March 2020 -- that time when everything seemed to come to a grinding halt and the world as we knew it changed forever. Then Easter approached and we heard promises we’d be back in the sanctuary for worship services and hope filled the air. And yet, we weren’t, and some amount of despair set in to our souls. In fact, I’m not sure it’s ever fully gone.
Back then, the week after Easter, I reimagined the famous quote from How the Grinch Stole Christmas, “It came without candies. It came without tags. It came without baskets, bunnies or bags.” No matter our surprise, Easter came and so, too, will Christmas.
The lessons from the Grinch remain a perfect reminder of God’s willingness to break into our lives even without all the hoopla we expect. God is present and always coming, even when we aren’t gathered together in sanctuaries. This Christmas perhaps we’re being given a rare opportunity to remember that.
So, this week I invite you to leave the disorienting fog that has hung in the air since Easter. Be confident, in whatever decisions you’ve made (and remade and remade again) and experience the gift of joy. Do not let yourself be pulled down into thinking this Christmas is any less than it should be. This Christmas is what we need, exactly as it is.
This past Sunday, as my daughter and I watched our church service online from the comfort of our living room couch, she asked questions about a song we sang, “O Come O Come Emmanuel.”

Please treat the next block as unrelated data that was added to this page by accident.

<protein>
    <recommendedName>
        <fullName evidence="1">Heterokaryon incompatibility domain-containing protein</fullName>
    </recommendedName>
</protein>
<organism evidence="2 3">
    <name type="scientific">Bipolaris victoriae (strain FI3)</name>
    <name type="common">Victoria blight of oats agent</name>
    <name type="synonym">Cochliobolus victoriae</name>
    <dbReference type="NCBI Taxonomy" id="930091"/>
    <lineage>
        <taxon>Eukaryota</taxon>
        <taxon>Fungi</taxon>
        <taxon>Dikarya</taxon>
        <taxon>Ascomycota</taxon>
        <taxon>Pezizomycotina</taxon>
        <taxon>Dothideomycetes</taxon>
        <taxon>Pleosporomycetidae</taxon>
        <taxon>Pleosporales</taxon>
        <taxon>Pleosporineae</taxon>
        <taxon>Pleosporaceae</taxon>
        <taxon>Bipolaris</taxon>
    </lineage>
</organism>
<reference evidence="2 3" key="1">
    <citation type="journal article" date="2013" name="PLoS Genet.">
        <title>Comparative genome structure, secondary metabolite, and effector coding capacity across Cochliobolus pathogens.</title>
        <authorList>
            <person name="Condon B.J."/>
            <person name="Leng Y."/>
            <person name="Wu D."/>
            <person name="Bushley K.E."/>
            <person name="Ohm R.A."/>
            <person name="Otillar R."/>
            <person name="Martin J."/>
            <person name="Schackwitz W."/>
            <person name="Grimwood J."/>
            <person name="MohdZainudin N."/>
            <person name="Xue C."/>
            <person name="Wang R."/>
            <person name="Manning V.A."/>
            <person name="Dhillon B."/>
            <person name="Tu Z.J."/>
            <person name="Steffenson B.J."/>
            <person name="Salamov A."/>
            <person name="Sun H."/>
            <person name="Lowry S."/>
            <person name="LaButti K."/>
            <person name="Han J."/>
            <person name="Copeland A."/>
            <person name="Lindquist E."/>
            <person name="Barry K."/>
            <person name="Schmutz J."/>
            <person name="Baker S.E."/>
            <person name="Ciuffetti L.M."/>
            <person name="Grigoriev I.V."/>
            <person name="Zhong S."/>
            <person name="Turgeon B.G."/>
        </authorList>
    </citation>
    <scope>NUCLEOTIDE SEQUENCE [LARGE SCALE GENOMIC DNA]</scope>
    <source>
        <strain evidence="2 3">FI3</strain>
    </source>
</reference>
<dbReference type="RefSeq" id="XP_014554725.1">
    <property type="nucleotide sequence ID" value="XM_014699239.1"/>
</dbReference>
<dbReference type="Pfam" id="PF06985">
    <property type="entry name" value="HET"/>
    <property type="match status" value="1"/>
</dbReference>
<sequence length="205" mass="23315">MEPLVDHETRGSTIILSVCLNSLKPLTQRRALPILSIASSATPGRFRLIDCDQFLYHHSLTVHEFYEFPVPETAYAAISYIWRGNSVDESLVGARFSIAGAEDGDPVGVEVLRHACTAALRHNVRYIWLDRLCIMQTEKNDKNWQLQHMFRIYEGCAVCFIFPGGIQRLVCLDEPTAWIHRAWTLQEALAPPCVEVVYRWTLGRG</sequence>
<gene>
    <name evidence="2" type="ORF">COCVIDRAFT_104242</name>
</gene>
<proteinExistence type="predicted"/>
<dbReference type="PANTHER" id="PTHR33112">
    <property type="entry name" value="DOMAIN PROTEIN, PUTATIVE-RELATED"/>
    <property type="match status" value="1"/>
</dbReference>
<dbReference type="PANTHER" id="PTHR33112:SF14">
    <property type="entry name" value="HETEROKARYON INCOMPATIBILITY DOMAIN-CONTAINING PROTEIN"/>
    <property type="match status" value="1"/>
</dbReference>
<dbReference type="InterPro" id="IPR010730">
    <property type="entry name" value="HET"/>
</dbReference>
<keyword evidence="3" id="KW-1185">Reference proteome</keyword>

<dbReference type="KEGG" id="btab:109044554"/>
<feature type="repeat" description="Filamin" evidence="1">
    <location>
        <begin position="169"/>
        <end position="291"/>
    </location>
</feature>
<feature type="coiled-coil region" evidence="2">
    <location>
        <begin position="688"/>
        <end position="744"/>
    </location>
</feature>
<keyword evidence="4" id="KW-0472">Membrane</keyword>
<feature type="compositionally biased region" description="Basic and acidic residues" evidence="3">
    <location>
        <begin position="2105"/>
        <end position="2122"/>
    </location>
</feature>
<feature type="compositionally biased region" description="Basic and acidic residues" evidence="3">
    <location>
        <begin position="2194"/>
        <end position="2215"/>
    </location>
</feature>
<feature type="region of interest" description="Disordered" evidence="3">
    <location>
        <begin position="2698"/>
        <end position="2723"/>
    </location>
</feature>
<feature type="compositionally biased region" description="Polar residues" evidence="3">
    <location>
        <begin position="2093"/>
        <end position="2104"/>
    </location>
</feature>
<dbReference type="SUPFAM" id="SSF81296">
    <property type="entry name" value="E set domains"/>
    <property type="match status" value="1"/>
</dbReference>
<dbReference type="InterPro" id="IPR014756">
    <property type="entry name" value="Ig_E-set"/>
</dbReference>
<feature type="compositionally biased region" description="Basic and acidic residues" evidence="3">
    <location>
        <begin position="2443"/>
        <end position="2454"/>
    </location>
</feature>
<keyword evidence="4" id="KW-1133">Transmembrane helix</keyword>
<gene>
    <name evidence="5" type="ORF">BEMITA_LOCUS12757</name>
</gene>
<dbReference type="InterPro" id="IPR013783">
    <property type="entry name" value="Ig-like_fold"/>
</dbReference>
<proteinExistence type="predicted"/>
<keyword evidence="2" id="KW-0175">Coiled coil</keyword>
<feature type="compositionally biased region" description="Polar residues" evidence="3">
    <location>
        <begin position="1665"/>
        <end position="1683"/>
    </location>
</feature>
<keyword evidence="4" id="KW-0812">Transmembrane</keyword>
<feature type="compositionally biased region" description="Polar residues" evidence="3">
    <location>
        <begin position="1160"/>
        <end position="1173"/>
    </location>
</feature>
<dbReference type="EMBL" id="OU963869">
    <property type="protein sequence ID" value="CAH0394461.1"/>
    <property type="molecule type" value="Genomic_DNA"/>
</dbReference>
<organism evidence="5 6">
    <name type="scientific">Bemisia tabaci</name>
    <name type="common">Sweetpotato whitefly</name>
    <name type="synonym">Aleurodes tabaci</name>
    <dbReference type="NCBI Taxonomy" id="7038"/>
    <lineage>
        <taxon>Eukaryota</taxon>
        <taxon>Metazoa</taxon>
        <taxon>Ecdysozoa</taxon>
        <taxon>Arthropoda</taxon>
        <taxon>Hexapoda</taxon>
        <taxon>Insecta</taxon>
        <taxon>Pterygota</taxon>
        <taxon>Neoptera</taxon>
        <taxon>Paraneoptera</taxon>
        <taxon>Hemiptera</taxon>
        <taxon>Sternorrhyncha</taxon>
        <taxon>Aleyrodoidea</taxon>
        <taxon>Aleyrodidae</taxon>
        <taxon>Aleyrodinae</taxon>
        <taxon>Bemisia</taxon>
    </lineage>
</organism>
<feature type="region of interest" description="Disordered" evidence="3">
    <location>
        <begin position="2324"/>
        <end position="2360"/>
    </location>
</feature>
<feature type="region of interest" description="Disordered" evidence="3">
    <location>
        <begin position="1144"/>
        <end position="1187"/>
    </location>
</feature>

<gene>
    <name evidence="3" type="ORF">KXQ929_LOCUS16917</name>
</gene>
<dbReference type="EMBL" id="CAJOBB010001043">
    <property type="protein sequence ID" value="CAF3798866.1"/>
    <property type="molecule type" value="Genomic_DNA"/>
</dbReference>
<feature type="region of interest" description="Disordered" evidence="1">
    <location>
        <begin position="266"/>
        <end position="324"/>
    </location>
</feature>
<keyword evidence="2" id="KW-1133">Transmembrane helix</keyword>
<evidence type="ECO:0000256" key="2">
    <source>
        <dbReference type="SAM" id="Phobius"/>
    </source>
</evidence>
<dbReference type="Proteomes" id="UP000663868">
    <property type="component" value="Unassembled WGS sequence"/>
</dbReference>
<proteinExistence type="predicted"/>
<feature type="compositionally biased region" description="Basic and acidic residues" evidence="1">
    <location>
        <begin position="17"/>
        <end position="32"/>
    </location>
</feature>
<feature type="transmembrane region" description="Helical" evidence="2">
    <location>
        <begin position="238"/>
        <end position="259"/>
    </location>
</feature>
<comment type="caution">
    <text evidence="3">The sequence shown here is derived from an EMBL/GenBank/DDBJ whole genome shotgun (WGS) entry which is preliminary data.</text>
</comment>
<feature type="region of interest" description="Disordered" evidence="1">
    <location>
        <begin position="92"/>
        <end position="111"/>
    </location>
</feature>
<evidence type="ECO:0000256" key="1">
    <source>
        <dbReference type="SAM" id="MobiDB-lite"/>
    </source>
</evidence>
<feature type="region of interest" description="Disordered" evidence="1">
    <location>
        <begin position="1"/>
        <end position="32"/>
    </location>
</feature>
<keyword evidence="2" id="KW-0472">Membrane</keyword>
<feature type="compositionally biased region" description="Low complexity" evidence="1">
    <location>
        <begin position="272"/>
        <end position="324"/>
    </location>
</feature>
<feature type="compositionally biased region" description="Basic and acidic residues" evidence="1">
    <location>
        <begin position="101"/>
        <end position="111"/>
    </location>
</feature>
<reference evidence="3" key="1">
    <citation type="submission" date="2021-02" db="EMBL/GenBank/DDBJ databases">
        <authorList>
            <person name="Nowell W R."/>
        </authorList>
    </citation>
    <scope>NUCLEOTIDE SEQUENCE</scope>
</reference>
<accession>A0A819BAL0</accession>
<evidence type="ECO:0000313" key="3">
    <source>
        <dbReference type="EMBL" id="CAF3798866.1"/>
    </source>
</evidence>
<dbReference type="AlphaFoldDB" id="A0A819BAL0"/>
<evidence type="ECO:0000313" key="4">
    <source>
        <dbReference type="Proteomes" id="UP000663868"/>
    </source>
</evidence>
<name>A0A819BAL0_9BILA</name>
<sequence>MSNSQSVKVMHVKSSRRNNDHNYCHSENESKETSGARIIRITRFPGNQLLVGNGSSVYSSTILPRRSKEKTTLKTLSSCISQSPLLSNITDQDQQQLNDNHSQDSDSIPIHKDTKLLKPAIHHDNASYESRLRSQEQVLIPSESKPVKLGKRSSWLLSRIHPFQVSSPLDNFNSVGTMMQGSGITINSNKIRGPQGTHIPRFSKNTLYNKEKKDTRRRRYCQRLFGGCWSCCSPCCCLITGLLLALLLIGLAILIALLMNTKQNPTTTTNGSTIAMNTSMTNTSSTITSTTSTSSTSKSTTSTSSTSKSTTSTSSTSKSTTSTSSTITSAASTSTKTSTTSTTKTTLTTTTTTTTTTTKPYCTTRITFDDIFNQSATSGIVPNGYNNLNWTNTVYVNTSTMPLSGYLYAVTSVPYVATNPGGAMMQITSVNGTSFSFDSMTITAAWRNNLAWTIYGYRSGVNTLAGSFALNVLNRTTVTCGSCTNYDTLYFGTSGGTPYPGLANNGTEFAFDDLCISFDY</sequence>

“What does Emmanuel mean?,” she asked.
“It’s another name we use for God,” I said, “It means God with us.”
She continued, “why does it say rejoice?”
“It’s a word for joy,” I explained. “It means we have so much joy that God is coming; that’s what we celebrate this season.”
The conversation was a simple reminder to me of our need for joy, even—and perhaps most especially—in despair. Church, don’t lose sight of joy, especially now.
Although this season’s been hard, I am not discouraged because I’ve seen and experienced joy. Joy is in our churches, spread through a drive-through cookie open-house, and a light up night, and homemade Advent boxes, and outdoor worship.
Joy is in my home when my son hums along loudly to every song in his musical Christmas book. Joy is in thinking about each one of my colleagues who are finding amazing ways to be the church in our midst this year. Joy is all around us, God with us. As 2020 nears an end, and Christmas comes, find your joy. Yet even more, share it.
“For behold, I bring you good tidings of great joy which will be to all people.” (Luke 2:10)